Decisions, Decisions

Sep 2, 2010 by

Folks, it took me this long to recover from drinking five beers in honor of the Rising Tide conference’s fifth year, screaming in the ear of the celebrity chef with whom we’d packed emergency food boxes with at Second Harvest earlier in the day when the Saints scored big against the Chargers, and frantically trying to liveblog at the Rising Tide blog while helping out some at the registration tables with intrepid fellow badass mamas Val McG and Sophmom. Capping it off with a celebratory shot of tequila after the event and a meaningful chat with podner in Humid-ity MonkeyBoy among many, many others at the Half Moon was just the icing on the cake. However, one thing kept nagging at me through most of this week’s lolling about in recovery from the weekend – aside from the sneaking suspicion that I might be too old to have five beers in one sitting –

Leave it to Rising Tide’s politics panel to get me thinking about what constitutes proper journalism in an idealized sense versus what we’ve got now.

You see, ideally, the need for the public to know stuff about where its money is going would be news one could use. Especially now, when students are protesting the state’s evisceration of education (and if they get much more organized, watch out), state health care cuts are doing their damage as well, and nationally, we are doing our damnedest to extricate ourselves from the financial tsunami the overseas wars, the mis-managers of Wall Street and the fiascoes of subprime mortgages have brought to our lives.

Well, folks such as the ones running The Gambit and the Times-Picayune don’t see that as news – at least, not in Congressional candidate Cedric Richmond’s case. Jason Berry, aka, Ashe Dambala of The American Zombie, went public with the paperwork he’d been poring over in the name of getting a mainstream media story out there concerning the grant-obtaining antics of Richmond and some associates of his that read like “Dollar Bill” Jefferson II – The Cedric Chronicles. Richmond and his associates doubled up on 501 (c)3s from the same address and, among the millions they got from grants, got hold of $60,000 that were supposedly for office renovations – something that is against the requirements for use of an LSED grant. Dambala also says that sources have told him that some of those grant dollars went right into the purchase of a diamond bezel for Richmond’s stylin’ Rolex.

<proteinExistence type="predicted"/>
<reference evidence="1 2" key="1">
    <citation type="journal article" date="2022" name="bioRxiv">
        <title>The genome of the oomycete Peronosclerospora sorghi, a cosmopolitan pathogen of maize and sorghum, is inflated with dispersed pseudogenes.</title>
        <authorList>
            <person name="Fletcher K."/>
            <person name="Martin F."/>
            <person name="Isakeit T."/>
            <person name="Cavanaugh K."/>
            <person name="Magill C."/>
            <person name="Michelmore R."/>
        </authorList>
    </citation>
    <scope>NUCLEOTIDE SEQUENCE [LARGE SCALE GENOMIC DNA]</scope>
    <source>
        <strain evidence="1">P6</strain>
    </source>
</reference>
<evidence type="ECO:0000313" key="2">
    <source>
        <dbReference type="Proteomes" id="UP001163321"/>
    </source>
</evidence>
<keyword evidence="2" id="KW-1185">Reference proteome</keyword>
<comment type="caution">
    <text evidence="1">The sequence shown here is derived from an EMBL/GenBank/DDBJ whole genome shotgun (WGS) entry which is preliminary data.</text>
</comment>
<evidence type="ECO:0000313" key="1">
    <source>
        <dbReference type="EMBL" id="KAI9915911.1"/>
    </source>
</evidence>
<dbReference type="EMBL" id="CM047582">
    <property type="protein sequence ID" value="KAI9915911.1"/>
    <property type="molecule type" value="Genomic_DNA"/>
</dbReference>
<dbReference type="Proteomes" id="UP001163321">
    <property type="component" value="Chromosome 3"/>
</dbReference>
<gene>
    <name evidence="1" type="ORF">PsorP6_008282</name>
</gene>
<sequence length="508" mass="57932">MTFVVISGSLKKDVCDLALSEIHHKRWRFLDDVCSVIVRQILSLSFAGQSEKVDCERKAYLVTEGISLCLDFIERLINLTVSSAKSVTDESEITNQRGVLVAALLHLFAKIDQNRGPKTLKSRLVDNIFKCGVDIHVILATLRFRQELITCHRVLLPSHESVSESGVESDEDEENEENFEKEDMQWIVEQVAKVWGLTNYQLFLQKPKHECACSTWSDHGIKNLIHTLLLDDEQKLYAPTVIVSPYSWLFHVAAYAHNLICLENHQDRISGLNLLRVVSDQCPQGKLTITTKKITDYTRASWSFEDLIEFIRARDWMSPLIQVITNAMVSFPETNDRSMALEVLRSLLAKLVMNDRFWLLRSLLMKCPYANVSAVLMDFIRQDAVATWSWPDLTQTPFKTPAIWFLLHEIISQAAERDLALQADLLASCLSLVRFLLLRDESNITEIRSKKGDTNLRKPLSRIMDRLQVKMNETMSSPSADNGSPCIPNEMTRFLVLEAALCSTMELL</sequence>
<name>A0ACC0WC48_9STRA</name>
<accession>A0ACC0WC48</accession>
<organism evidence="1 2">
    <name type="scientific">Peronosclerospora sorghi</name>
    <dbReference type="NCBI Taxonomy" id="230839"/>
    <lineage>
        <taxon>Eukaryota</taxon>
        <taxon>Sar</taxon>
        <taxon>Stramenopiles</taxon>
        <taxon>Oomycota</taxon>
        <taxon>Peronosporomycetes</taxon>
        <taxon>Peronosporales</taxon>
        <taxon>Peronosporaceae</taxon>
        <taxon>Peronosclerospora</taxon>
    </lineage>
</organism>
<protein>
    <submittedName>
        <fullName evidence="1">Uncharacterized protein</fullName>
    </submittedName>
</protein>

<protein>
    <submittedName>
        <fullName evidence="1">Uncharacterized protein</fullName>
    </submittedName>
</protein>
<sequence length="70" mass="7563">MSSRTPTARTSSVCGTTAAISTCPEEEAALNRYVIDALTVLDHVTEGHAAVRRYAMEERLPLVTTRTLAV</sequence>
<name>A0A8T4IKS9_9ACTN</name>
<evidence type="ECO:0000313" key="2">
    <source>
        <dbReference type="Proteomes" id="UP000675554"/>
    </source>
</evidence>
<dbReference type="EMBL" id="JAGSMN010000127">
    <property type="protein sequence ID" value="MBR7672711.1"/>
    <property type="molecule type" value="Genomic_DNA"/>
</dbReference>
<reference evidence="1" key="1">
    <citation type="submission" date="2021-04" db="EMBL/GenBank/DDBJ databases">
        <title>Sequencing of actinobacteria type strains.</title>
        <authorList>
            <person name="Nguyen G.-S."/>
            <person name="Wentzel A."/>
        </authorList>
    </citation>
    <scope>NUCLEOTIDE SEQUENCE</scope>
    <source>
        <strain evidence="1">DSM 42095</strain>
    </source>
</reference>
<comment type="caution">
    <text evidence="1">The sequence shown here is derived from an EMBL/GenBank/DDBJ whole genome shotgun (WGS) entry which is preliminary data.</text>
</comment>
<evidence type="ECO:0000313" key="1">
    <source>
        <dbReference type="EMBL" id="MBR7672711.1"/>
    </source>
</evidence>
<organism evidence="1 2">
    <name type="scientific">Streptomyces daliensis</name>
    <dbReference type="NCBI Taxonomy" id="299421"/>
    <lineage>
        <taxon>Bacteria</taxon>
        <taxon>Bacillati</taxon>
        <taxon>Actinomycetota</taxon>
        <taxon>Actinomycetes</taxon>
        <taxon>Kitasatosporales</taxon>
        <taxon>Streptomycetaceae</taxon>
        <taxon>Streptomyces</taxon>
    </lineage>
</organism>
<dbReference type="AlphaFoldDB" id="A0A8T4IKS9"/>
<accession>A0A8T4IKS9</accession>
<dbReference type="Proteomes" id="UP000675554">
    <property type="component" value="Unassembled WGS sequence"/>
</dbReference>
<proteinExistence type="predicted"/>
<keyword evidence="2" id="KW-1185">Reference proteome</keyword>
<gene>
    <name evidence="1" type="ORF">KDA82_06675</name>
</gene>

Clancy Dubos educated the RT audience some by saying that the way that surplus money gained through the passing in the ’70’s of the hotel-motel tax meant to finance the building of the Superdome created a system by which local legislators could get access to that surplus (i.e., the LSED grants), and Richmond’s shenanigans simply show that that system is still being abused. To Dubos’ mind, this is old news, with the only smoking gun being Cedric’s bling.

Show of hands: how many people knew this history about the LSED grants? Yeah, my hand would’ve been down too ’til this past Saturday.

There’s got to be more to why no one has the cojones/steel ovaries to call Richmond out on this despite its being “old news”. The possible lack of strong constitutions on the liberal side of the state’s organized political parties might also be another reason. Really, who did the Democratic Party in this city/state have to replace Richmond if he were to come up lame in their primary? Why does the Dems’ strategy now have to rest on the GOP’s and other opponents’ flogging of Dambala’s findings so that, in response, they can puff themselves up and look like the tough guys standing by their man, no matter what else he might have done wrong? Sure, it might be as simple as “Yeah, he may be a sneaky loophole-exploiting schmo, but once we get him to Congress, he’ll be working those shady schmo talents for the district.” It also speaks volumes about how screwed up party politics are in this state….and about how willing the MSM is to go with their flow.

In an ideal world, I would know all of this stuff Clancy and Dambala talked about and debated over without having to turn on my computer or pay $20 to attend the Rising Tide conference – because it would be in the news source that appears on my doorstep each morning, something that is still the least expensive way to get hold of the latest doings. But it’s not there…

…and it’s not because, as some might say, the Internet is killing journalism. Last Saturday, journalism proved that it keeps making the decision to turn the knife on itself. And in the process, many, many other aspects of our lives go straight to hell as well.


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